Neuromorphic computing using post-CMOS technologies is gaining increasing popularity due to its promising potential to resolve the power constraints in Von-Neumann machine and its similarity to the operation of the real human brain. To design the ultra-low voltage and ultra-low power analog-to-digital converters (ADCs) for the neuromorphic computing systems, we explore advantages of tunnel field effect transistor (TFET) analog-to-digital converters (ADCs) on energy efficiency and temperature stability. A fully-differential SAR ADC is designed using 20 nm TFET technology with doubled input swing and controlled comparator input common-mode voltage. To further increase the resolution of the ADC, we design an energy efficient 12-bit noise shaping (NS) successive-approximation register (SAR) ADC. The 2nd-order noise shaping architecture with multiple feed-forward paths is adopted and analyzed to optimize system design parameters. By utilizing tunnel field effect transistors (TFETs), the Delta-Sigma SAR is realized under an ultra-low supply voltage VDD with high energy efficiency. The stochastic neuron is a key for event-based probabilistic neural networks. We propose a stochastic neuron using a metal-oxide resistive random-access memory (ReRAM). The ReRAM's conducting filament with built-in stochasticity is used to mimic the neuron's membrane capacitor, which temporally integrates input spikes. A capacitor-less neuron circuit is designed, laid out, and simulated. The output spiking train of the neuron obeys the Poisson distribution. Based on the ReRAM based neuron, we propose a scalable and reconfigurable architecture that exploits the ReRAM-based neurons for deep Spiking Neural Networks (SNNs). In prior publications, neurons were implemented using dedicated analog or digital circuits that are not area and energy efficient. In our work, for the first time, we address the scaling and power bottlenecks of neuromorphic architecture by utilizing a single one-transistor-one-ReRAM (1T1R) cell to emulate the neuron. We show that the ReRAM-based neurons can be integrated within the synaptic crossbar to build extremely dense Process Element (PE)–spiking neural network in memory array–with high throughput. We provide microarchitecture and circuit designs to enable the deep spiking neural network computing in memory with an insignificant area overhead.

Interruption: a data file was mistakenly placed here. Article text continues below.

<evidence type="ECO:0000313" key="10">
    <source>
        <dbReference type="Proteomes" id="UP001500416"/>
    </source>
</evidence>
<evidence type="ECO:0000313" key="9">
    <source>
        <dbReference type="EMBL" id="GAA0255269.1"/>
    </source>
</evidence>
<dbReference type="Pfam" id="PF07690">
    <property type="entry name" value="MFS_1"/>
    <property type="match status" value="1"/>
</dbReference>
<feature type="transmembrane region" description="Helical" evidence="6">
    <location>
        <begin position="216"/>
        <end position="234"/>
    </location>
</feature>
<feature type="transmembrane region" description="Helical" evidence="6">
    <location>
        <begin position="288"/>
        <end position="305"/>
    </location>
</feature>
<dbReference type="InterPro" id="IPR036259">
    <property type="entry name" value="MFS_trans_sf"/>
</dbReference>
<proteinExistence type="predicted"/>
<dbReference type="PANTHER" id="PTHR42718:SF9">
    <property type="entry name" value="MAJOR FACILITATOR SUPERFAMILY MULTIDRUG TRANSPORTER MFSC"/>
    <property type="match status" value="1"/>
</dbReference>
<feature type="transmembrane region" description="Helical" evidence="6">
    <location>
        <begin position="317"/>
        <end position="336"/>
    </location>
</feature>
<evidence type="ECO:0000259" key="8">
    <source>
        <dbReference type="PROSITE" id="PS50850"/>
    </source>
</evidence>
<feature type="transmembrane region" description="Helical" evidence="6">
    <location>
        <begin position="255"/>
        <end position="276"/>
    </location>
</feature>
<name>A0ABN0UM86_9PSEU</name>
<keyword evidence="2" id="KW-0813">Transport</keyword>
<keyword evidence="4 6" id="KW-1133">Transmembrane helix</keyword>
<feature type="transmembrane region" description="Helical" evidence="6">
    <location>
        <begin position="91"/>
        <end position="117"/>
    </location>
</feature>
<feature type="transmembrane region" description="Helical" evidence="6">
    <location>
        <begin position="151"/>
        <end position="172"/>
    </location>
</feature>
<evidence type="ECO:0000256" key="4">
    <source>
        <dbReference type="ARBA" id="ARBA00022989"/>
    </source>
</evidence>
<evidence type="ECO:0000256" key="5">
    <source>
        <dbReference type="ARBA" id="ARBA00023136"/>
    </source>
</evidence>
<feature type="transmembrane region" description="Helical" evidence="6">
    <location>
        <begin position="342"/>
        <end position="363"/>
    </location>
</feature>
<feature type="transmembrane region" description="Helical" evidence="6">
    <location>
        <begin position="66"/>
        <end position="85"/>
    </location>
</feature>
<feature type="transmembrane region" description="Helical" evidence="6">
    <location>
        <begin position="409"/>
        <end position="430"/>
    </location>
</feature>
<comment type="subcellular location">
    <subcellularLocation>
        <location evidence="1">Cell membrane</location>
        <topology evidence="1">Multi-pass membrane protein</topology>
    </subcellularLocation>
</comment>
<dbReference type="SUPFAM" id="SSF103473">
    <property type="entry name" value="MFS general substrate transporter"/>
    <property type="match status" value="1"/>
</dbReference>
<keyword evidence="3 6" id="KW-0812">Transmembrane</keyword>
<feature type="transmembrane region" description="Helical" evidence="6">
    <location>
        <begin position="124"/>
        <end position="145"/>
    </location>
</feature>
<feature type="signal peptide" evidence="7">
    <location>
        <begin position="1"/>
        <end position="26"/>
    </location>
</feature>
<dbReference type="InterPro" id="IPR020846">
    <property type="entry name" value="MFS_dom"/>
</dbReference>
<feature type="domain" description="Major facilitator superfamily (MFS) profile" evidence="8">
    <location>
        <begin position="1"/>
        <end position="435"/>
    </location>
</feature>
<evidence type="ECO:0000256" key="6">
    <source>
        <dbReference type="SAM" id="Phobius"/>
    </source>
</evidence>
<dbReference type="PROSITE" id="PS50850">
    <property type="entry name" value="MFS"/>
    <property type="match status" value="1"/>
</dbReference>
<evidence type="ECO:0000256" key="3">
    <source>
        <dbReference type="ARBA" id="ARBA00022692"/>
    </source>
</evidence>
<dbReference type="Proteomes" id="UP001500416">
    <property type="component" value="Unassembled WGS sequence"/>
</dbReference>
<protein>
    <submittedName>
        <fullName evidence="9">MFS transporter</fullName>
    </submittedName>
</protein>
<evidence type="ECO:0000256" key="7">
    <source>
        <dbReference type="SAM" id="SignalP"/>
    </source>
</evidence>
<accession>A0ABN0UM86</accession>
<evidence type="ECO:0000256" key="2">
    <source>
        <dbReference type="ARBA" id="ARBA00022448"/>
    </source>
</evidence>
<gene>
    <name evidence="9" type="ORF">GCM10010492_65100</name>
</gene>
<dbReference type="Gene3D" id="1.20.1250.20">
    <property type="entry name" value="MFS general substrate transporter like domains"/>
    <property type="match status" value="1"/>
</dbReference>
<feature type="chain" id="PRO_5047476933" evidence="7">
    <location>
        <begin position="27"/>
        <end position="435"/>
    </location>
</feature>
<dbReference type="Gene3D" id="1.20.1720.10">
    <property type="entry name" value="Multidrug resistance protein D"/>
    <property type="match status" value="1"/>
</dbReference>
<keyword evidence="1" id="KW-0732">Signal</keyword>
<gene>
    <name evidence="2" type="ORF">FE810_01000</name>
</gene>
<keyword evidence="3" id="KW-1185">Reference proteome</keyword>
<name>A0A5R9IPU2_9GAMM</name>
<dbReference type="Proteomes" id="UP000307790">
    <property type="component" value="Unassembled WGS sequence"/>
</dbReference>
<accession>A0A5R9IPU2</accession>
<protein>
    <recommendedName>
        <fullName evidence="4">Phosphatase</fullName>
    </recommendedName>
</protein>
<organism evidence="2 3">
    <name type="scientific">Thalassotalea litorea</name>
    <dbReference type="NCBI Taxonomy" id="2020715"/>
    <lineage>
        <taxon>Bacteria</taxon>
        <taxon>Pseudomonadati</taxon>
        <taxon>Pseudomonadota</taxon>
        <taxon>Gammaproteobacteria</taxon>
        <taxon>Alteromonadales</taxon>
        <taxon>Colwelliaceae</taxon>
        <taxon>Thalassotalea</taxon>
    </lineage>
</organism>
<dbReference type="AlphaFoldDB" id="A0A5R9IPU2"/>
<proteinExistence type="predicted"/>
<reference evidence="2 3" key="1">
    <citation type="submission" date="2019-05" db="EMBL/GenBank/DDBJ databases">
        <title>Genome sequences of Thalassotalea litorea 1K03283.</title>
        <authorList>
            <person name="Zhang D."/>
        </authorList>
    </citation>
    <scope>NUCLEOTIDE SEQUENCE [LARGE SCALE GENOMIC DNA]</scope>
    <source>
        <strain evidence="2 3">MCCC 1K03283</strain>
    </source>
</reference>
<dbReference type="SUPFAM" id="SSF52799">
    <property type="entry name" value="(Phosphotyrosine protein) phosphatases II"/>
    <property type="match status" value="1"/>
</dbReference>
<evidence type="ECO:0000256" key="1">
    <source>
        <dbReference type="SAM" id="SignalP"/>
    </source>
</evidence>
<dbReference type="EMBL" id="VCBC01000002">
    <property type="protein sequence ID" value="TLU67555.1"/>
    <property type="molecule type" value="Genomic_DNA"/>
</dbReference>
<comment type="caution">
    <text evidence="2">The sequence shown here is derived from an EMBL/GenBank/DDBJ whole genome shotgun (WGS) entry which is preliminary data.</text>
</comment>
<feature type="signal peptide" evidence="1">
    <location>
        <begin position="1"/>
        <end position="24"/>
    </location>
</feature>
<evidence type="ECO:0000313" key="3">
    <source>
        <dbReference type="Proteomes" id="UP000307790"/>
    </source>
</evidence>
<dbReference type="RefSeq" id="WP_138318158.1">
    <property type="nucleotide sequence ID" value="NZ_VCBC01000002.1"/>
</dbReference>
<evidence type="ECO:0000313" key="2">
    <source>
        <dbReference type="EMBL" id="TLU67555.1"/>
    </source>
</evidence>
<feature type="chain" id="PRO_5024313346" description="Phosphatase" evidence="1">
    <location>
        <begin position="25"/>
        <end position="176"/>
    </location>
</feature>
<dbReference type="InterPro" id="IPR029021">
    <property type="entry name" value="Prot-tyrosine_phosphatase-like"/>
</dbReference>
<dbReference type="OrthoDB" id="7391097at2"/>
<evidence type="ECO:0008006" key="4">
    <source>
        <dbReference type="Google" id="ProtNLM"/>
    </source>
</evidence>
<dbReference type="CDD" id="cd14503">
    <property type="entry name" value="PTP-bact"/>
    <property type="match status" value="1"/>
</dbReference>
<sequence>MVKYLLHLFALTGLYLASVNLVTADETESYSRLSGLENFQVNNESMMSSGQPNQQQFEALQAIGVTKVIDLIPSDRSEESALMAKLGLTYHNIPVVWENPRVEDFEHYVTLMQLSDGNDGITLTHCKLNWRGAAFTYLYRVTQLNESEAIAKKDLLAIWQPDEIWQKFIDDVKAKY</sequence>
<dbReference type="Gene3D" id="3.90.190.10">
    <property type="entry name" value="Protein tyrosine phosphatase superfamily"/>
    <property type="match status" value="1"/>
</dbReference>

If this is your thesis or dissertation, and want to learn how to access it or for more information about readership statistics, contact us at STARS@ucf.edu
Doctor of Philosophy (Ph.D.)
College of Engineering and Computer Science
Electrical and Computer Engineering
Length of Campus-only Access
Doctoral Dissertation (Open Access)
Lin, Jie, "Ultra-low Power Circuits and Architectures for Neuromorphic Computing Accelerators with Emerging TFETs and ReRAMs" (2020). Electronic Theses and Dissertations, 2020-. 90.